The widely used coelenterazine-powered Renilla luciferase was discovered over 40 years ago, but the oxidative mechanism by which it generates blue photons remains unclear. Here we decipher Renilla-type catalysis through crystallographic, spectroscopic and computational experiments. Structures of ancestral and extant luciferases complexed with the substrate-like analogue azacoelenterazine or a reaction product were obtained, providing molecular snapshots of coelenterazine-to-coelenteramide oxidation. Bound coelenterazine adopts a Y-shaped conformation, enabling the deprotonated imidazopyrazinone component to attack O2 via a radical charge-transfer mechanism. A high emission intensity is secured by an aspartate from a conserved proton-relay system, which protonates the excited coelenteramide product. Another aspartate on the rim of the catalytic pocket fine-tunes the electronic state of coelenteramide and promotes the formation of the blue light-emitting phenolate anion. The results obtained also reveal structural features distinguishing flash-type from glow-type bioluminescence, providing insights that will guide the engineering of next-generation luciferase‒luciferin pairs for ultrasensitive optical bioassays.
Schenkmayerova, A., Toul, M., Pluskal, D., Baatallah, R., Gagnot, G., Pinto, G.P., Santana, V.T., Stuchla, M., Neugebauer, P., Chaiyen, P., Damborsky, J., Bednar, D., Janin, Y.L., Prokop, Z. & Marek, M.: Catalytic mechanism for Renilla-type luciferases, Nat. Catal. (2023). https://doi.org/10.1038/s41929-022-00895-z
A new technique for the digital mapping of biomarkers in tissues based on desorption and counting intact gold nanoparticle (Au NP) tags using infrared laser ablation single - particle inductively coupled plasma mass spectrometry (IR LA SP ICP MS).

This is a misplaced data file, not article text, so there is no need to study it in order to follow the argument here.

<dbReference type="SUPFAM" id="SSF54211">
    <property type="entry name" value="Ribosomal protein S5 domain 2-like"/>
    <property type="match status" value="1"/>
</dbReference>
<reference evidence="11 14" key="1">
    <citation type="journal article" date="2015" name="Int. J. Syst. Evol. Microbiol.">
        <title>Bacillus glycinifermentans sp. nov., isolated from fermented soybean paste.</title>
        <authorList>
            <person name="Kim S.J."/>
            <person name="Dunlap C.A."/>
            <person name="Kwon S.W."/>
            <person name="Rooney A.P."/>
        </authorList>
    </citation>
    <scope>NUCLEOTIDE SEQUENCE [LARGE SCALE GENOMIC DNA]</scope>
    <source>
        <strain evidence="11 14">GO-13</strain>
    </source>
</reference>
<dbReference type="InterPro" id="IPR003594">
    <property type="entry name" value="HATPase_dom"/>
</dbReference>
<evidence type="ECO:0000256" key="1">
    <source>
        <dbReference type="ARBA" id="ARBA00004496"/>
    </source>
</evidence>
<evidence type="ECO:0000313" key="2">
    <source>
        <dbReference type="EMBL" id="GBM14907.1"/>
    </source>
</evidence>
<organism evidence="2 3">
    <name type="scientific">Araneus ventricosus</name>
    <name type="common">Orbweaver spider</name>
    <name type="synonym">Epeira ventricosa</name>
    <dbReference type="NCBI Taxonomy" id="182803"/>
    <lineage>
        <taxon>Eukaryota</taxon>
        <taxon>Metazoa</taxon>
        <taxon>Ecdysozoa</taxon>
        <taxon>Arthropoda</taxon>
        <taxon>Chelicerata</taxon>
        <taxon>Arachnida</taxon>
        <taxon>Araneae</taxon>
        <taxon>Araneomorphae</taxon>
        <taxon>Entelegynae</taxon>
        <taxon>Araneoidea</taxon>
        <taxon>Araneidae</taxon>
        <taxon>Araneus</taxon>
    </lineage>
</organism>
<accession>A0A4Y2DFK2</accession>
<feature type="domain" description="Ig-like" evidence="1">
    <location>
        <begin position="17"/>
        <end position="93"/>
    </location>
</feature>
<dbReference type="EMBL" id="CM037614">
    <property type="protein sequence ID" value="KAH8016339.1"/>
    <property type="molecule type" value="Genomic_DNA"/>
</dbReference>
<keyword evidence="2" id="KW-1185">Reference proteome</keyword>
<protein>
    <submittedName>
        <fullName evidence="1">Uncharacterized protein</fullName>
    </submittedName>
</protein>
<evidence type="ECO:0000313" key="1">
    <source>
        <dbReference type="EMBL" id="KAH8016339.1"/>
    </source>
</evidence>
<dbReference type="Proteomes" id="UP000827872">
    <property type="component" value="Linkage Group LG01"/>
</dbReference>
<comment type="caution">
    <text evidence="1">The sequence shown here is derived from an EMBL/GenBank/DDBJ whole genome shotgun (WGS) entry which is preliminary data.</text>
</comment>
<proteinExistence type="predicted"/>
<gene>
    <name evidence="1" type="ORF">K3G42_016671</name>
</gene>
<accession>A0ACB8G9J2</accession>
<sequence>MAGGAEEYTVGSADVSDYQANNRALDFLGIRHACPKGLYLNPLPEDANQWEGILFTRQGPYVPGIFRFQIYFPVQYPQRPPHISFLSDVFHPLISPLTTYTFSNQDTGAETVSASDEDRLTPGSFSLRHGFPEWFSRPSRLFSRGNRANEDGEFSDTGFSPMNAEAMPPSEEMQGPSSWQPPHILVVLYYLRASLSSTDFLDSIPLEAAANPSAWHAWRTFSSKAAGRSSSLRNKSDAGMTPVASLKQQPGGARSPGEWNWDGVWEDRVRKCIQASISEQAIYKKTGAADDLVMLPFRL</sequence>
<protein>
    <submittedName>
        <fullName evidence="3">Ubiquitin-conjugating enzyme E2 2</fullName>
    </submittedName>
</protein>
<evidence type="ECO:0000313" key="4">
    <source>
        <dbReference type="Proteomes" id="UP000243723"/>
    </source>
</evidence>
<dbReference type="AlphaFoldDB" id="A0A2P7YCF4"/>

In contrast to conventional UV laser ablation, Au NPs are not disintegrated during the desorption process due to their low absorption at 2940 nm. A mass spectrometer detects up to 83% of Au NPs. The technique is demonstrated on mapping a proliferation marker, nuclear protein Ki-67, in three-dimensional (3D) aggregates of colorectal carcinoma cells, and the results are compared with confocal fluorescence microscopy and UV LA ICP MS. Precise counting of 20 nm Au NPs with a single-particle detection limit in each pixel by the new approach generates sharp distribution maps of a specific biomarker in the tissue. Advantageously, the desorption of Au NPs from regions outside the tissue is strongly suppressed. The developed methodology promises multiplex mapping of low-abundant biomarkers in numerous biological and medical applications using multielemental mass spectrometers.
Stiborek, M., Jindřichová, L., Meliorisová, S., Bednařík, A., Prysiazhnyi, V., Kroupa, J., Houška, P., Adamová, B., Navrátilová, J., Kanický, V., and Preisler, J.:
Infrared Laser Desorption of Intact Nanoparticles for Digital Tissue Imaging
Anal. Chem. 2022 94, 51, 18114 – 18121, https://doi.org/10.1021/acs.analchem.2c05216
Labdane-type terpenes are a large family of bioactive natural products. Their often-complex structures present challenges to semisynthesis and de novo chemical synthesis in search of analogs with improved properties. To enable new modifications of the well-known tricyclic terpene forskolin, we have developed a distinct and potentially general synthetic scheme for the preparation of analogs of complex labdanes.